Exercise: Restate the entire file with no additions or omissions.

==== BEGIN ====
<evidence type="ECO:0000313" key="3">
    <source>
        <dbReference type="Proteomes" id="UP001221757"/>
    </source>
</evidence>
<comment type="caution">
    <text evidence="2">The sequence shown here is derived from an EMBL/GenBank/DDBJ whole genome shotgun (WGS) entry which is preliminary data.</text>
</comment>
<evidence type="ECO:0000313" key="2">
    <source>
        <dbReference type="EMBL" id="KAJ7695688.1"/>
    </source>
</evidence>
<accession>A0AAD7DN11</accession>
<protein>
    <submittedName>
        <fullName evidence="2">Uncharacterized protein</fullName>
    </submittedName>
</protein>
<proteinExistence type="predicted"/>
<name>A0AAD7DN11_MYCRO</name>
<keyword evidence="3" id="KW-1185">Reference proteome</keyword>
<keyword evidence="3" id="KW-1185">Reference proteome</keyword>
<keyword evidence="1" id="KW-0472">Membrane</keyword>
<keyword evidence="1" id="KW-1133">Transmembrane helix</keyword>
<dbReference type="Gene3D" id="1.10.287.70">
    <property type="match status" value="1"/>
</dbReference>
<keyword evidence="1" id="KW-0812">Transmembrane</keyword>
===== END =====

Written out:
<evidence type="ECO:0000313" key="3">
    <source>
        <dbReference type="Proteomes" id="UP001221757"/>
    </source>
</evidence>
<comment type="caution">
    <text evidence="2">The sequence shown here is derived from an EMBL/GenBank/DDBJ whole genome shotgun (WGS) entry which is preliminary data.</text>
</comment>
<evidence type="ECO:0000313" key="2">
    <source>
        <dbReference type="EMBL" id="KAJ7695688.1"/>
    </source>
</evidence>
<accession>A0AAD7DN11</accession>
<protein>
    <submittedName>
        <fullName evidence="2">Uncharacterized protein</fullName>
    </submittedName>
</protein>
<proteinExistence type="predicted"/>
<name>A0AAD7DN11_MYCRO</name>
<keyword evidence="3" id="KW-1185">Reference proteome</keyword>
<keyword evidence="3" id="KW-1185">Reference proteome</keyword>
<keyword evidence="1" id="KW-0472">Membrane</keyword>
<keyword evidence="1" id="KW-1133">Transmembrane helix</keyword>
<dbReference type="Gene3D" id="1.10.287.70">
    <property type="match status" value="1"/>
</dbReference>
<keyword evidence="1" id="KW-0812">Transmembrane</keyword>